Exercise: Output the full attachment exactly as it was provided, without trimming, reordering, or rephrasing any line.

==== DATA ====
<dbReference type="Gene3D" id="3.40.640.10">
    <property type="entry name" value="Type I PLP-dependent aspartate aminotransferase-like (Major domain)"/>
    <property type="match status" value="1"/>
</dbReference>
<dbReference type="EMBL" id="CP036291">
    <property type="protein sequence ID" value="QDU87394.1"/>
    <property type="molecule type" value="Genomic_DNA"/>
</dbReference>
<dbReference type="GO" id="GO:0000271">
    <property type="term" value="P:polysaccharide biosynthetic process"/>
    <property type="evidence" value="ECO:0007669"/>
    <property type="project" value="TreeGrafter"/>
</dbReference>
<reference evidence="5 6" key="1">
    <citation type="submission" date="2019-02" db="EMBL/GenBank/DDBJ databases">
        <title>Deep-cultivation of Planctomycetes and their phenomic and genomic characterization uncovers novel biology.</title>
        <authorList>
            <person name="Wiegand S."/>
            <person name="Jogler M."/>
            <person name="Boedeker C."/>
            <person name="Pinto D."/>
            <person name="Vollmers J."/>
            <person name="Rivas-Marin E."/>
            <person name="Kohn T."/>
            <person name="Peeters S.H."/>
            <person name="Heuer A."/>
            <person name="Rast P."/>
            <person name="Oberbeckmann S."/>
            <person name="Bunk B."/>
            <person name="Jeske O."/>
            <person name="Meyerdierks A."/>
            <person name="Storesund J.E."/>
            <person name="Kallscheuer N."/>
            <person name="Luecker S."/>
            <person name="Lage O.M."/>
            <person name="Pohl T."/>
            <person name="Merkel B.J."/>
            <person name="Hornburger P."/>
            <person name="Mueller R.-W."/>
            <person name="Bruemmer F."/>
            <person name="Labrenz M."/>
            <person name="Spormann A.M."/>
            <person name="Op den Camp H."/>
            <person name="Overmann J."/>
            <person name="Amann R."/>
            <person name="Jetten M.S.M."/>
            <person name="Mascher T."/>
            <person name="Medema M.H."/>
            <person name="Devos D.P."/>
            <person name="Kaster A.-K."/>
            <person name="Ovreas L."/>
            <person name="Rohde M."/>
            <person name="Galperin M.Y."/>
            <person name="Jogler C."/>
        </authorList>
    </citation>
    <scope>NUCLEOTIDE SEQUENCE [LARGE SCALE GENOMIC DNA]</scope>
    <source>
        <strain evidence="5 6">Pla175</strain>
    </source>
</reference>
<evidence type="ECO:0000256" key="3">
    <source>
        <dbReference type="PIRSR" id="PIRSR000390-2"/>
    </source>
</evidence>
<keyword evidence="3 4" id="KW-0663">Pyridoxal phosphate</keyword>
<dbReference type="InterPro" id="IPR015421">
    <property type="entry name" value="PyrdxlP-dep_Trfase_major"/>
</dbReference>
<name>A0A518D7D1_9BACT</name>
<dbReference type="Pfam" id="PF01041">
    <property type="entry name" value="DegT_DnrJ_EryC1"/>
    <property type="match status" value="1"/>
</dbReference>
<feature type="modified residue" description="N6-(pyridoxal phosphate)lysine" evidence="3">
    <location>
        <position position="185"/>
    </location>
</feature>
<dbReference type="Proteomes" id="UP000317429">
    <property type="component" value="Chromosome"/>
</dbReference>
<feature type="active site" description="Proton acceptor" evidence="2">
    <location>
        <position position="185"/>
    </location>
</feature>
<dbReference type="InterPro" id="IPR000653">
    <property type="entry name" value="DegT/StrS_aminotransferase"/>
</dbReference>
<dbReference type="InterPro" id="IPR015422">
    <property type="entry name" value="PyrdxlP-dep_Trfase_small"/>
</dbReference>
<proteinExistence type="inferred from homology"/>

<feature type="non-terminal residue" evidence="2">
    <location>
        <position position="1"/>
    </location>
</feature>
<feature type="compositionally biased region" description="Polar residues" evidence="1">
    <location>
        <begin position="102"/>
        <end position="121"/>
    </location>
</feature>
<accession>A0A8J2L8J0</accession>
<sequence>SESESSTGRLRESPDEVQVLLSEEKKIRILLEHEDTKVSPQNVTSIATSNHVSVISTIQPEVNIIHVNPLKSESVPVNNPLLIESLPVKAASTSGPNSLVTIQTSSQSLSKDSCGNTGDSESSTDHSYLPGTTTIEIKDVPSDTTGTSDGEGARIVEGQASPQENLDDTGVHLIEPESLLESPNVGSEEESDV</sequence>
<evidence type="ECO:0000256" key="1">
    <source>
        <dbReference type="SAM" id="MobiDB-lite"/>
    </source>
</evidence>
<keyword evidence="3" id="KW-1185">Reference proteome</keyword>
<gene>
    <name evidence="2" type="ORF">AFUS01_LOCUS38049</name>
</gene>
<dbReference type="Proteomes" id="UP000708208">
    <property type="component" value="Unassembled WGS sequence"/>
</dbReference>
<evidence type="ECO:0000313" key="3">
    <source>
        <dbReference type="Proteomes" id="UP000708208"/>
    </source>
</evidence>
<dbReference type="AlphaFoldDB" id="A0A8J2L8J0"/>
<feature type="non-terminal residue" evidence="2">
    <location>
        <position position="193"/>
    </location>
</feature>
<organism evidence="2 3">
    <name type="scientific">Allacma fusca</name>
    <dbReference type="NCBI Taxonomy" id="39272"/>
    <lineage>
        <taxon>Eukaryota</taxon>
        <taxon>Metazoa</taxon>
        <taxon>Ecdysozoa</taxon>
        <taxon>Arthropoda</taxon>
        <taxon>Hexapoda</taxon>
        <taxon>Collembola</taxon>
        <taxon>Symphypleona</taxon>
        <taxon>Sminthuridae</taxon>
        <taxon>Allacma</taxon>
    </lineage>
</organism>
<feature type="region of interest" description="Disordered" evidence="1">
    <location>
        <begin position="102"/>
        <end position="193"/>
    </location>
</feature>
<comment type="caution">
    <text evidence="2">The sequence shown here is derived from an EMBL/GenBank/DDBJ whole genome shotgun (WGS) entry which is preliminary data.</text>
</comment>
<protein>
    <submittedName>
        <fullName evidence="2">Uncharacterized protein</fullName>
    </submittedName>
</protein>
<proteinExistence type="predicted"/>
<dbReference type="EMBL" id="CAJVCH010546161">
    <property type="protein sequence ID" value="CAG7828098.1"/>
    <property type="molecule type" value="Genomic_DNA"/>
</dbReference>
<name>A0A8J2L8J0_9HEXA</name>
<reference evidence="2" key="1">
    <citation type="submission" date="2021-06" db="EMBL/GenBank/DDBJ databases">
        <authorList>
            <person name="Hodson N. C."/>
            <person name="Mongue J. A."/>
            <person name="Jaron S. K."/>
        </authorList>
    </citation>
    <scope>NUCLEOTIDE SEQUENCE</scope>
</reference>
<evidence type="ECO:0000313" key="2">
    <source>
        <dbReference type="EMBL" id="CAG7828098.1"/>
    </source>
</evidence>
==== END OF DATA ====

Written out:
<dbReference type="Gene3D" id="3.40.640.10">
    <property type="entry name" value="Type I PLP-dependent aspartate aminotransferase-like (Major domain)"/>
    <property type="match status" value="1"/>
</dbReference>
<dbReference type="EMBL" id="CP036291">
    <property type="protein sequence ID" value="QDU87394.1"/>
    <property type="molecule type" value="Genomic_DNA"/>
</dbReference>
<dbReference type="GO" id="GO:0000271">
    <property type="term" value="P:polysaccharide biosynthetic process"/>
    <property type="evidence" value="ECO:0007669"/>
    <property type="project" value="TreeGrafter"/>
</dbReference>
<reference evidence="5 6" key="1">
    <citation type="submission" date="2019-02" db="EMBL/GenBank/DDBJ databases">
        <title>Deep-cultivation of Planctomycetes and their phenomic and genomic characterization uncovers novel biology.</title>
        <authorList>
            <person name="Wiegand S."/>
            <person name="Jogler M."/>
            <person name="Boedeker C."/>
            <person name="Pinto D."/>
            <person name="Vollmers J."/>
            <person name="Rivas-Marin E."/>
            <person name="Kohn T."/>
            <person name="Peeters S.H."/>
            <person name="Heuer A."/>
            <person name="Rast P."/>
            <person name="Oberbeckmann S."/>
            <person name="Bunk B."/>
            <person name="Jeske O."/>
            <person name="Meyerdierks A."/>
            <person name="Storesund J.E."/>
            <person name="Kallscheuer N."/>
            <person name="Luecker S."/>
            <person name="Lage O.M."/>
            <person name="Pohl T."/>
            <person name="Merkel B.J."/>
            <person name="Hornburger P."/>
            <person name="Mueller R.-W."/>
            <person name="Bruemmer F."/>
            <person name="Labrenz M."/>
            <person name="Spormann A.M."/>
            <person name="Op den Camp H."/>
            <person name="Overmann J."/>
            <person name="Amann R."/>
            <person name="Jetten M.S.M."/>
            <person name="Mascher T."/>
            <person name="Medema M.H."/>
            <person name="Devos D.P."/>
            <person name="Kaster A.-K."/>
            <person name="Ovreas L."/>
            <person name="Rohde M."/>
            <person name="Galperin M.Y."/>
            <person name="Jogler C."/>
        </authorList>
    </citation>
    <scope>NUCLEOTIDE SEQUENCE [LARGE SCALE GENOMIC DNA]</scope>
    <source>
        <strain evidence="5 6">Pla175</strain>
    </source>
</reference>
<evidence type="ECO:0000256" key="3">
    <source>
        <dbReference type="PIRSR" id="PIRSR000390-2"/>
    </source>
</evidence>
<keyword evidence="3 4" id="KW-0663">Pyridoxal phosphate</keyword>
<dbReference type="InterPro" id="IPR015421">
    <property type="entry name" value="PyrdxlP-dep_Trfase_major"/>
</dbReference>
<name>A0A518D7D1_9BACT</name>
<dbReference type="Pfam" id="PF01041">
    <property type="entry name" value="DegT_DnrJ_EryC1"/>
    <property type="match status" value="1"/>
</dbReference>
<feature type="modified residue" description="N6-(pyridoxal phosphate)lysine" evidence="3">
    <location>
        <position position="185"/>
    </location>
</feature>
<dbReference type="Proteomes" id="UP000317429">
    <property type="component" value="Chromosome"/>
</dbReference>
<feature type="active site" description="Proton acceptor" evidence="2">
    <location>
        <position position="185"/>
    </location>
</feature>
<dbReference type="InterPro" id="IPR000653">
    <property type="entry name" value="DegT/StrS_aminotransferase"/>
</dbReference>
<dbReference type="InterPro" id="IPR015422">
    <property type="entry name" value="PyrdxlP-dep_Trfase_small"/>
</dbReference>
<proteinExistence type="inferred from homology"/>

<feature type="non-terminal residue" evidence="2">
    <location>
        <position position="1"/>
    </location>
</feature>
<feature type="compositionally biased region" description="Polar residues" evidence="1">
    <location>
        <begin position="102"/>
        <end position="121"/>
    </location>
</feature>
<accession>A0A8J2L8J0</accession>
<sequence>SESESSTGRLRESPDEVQVLLSEEKKIRILLEHEDTKVSPQNVTSIATSNHVSVISTIQPEVNIIHVNPLKSESVPVNNPLLIESLPVKAASTSGPNSLVTIQTSSQSLSKDSCGNTGDSESSTDHSYLPGTTTIEIKDVPSDTTGTSDGEGARIVEGQASPQENLDDTGVHLIEPESLLESPNVGSEEESDV</sequence>
<evidence type="ECO:0000256" key="1">
    <source>
        <dbReference type="SAM" id="MobiDB-lite"/>
    </source>
</evidence>
<keyword evidence="3" id="KW-1185">Reference proteome</keyword>
<gene>
    <name evidence="2" type="ORF">AFUS01_LOCUS38049</name>
</gene>
<dbReference type="Proteomes" id="UP000708208">
    <property type="component" value="Unassembled WGS sequence"/>
</dbReference>
<evidence type="ECO:0000313" key="3">
    <source>
        <dbReference type="Proteomes" id="UP000708208"/>
    </source>
</evidence>
<dbReference type="AlphaFoldDB" id="A0A8J2L8J0"/>
<feature type="non-terminal residue" evidence="2">
    <location>
        <position position="193"/>
    </location>
</feature>
<organism evidence="2 3">
    <name type="scientific">Allacma fusca</name>
    <dbReference type="NCBI Taxonomy" id="39272"/>
    <lineage>
        <taxon>Eukaryota</taxon>
        <taxon>Metazoa</taxon>
        <taxon>Ecdysozoa</taxon>
        <taxon>Arthropoda</taxon>
        <taxon>Hexapoda</taxon>
        <taxon>Collembola</taxon>
        <taxon>Symphypleona</taxon>
        <taxon>Sminthuridae</taxon>
        <taxon>Allacma</taxon>
    </lineage>
</organism>
<feature type="region of interest" description="Disordered" evidence="1">
    <location>
        <begin position="102"/>
        <end position="193"/>
    </location>
</feature>
<comment type="caution">
    <text evidence="2">The sequence shown here is derived from an EMBL/GenBank/DDBJ whole genome shotgun (WGS) entry which is preliminary data.</text>
</comment>
<protein>
    <submittedName>
        <fullName evidence="2">Uncharacterized protein</fullName>
    </submittedName>
</protein>
<proteinExistence type="predicted"/>
<dbReference type="EMBL" id="CAJVCH010546161">
    <property type="protein sequence ID" value="CAG7828098.1"/>
    <property type="molecule type" value="Genomic_DNA"/>
</dbReference>
<name>A0A8J2L8J0_9HEXA</name>
<reference evidence="2" key="1">
    <citation type="submission" date="2021-06" db="EMBL/GenBank/DDBJ databases">
        <authorList>
            <person name="Hodson N. C."/>
            <person name="Mongue J. A."/>
            <person name="Jaron S. K."/>
        </authorList>
    </citation>
    <scope>NUCLEOTIDE SEQUENCE</scope>
</reference>
<evidence type="ECO:0000313" key="2">
    <source>
        <dbReference type="EMBL" id="CAG7828098.1"/>
    </source>
</evidence>